The Omen 2006 R CC

Amazon Instant Video

(175) IMDb 5.5/10
Available in HD
Watch trailer

When the U.S. ambassador to England begins to suspect that his son is the Anti-Christ, he must wrestle with the decision to kill the child before he can create a counterfeit kingdom on earth.

Starring:
Liev Schreiber, Julia Stiles
Runtime:
1 hour 50 minutes

Available in HD on supported devices.

The Omen

By placing your order, you agree to our Terms of Use. Sold by Amazon Digital Services, Inc. Additional taxes may apply.

Buy the Blu-ray and get the Amazon Instant Video Rental

The Omen [Blu-ray]

Price: $10.76

Includes the Amazon Instant Video 48 hour rental as a gift with purchase. Available to US Customers Only. See Details

Product Details

Genres Thriller, Mystery, Horror
Director John Moore
Starring Liev Schreiber, Julia Stiles
Supporting actors Bohumil Svarc, Liev Schreiber, Giovanni Lombardo Radice, Baby Zikova, Baby Morvas, Baby Muller, Baby Litera, Julia Stiles, Tomas Wooler, Rafael Sallas, Marshall Cupp, Martin Hindy, Seamus Davey-Fitzpatrick, Amy Huck, Vince Valitutti, David Thewlis, Klara Low, Laurie Tallack
Studio 20th Century Fox
MPAA rating R (Restricted)
Captions and subtitles English Details
Rental rights 48 hour viewing period. Details
Purchase rights Stream instantly and download to 2 locations Details
Format Amazon Instant Video (streaming online video and digital download)

Customer Reviews

Overall, I believe this movie was really good and I would watch it again.
Zephyr
I just felt like I rented the original Omen movie again and paid way too much to see it on a big screen.
sinisterfiend666
The original "The Omen" is a horror classic and one of the scariest movies of all time.
B. Mc Donald

Most Helpful Customer Reviews

30 of 34 people found the following review helpful By Lawyeraau HALL OF FAMETOP 500 REVIEWERVINE VOICE on April 15, 2007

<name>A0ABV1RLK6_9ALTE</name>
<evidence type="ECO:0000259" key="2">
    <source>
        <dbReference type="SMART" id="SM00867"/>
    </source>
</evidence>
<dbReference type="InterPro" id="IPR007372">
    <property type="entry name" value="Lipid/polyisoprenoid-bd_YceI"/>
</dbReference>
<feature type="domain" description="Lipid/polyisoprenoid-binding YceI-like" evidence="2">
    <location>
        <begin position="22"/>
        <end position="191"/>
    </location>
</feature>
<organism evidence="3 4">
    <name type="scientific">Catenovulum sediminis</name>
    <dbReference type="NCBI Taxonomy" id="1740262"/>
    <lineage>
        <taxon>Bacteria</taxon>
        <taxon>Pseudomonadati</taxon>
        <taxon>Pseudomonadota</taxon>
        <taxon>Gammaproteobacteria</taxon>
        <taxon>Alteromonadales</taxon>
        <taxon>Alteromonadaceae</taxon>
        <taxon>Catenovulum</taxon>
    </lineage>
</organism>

Format: DVD
This is a decent re-make of a first class, gothic chiller. It is not, however, as creepy as the 1976 original, which starred Gregory Peck and Lee Remick, as it lacks Jerry Goldsmith's pulse pounding musical score. It also has a younger cast that lacks the gravitas of the original. Still, the film is still worth viewing, if only to see how it fares in comparison to the original, especially as the screenplay used appears to be the original one.

Katherine (Julia Stiles) and Robert Thorn (Liev Schreiber) are a young, affluent American couple. Katherine is pregnant and, while in Italy, gives birth to an ostensibly stillborn boy, a fact that is kept from her. Knowing how much his wife wanted the baby and the difficulty that she had in conceiving, Robert agrees to have the dead baby supplanted by a living newborn whose mother died in child birth, keeping this information from Katherine. They name this baby Damien.

All goes well for the prosperous Thorn family, until Damien (Seamus Davey-Fitzpatrick) turns five. A series of dramatic, unusual events begin to occur around the Thorns, all seemingly stemming from Damien. Well guarded by a somewhat creepy nanny (Mia Farrow), there are those who would believe him to be the Antichrist. By the time that Katherine and Robert begin to realize who Damien may truly be, their lives are out of control. With the aid of an inquisitive photographer, a repentant priest, and an mysterious man who holds the key to the destruction of the Antichrist, Robert Thorn becomes a man with a mission. Will Damien let him complete that mission? Watch this movie and find out.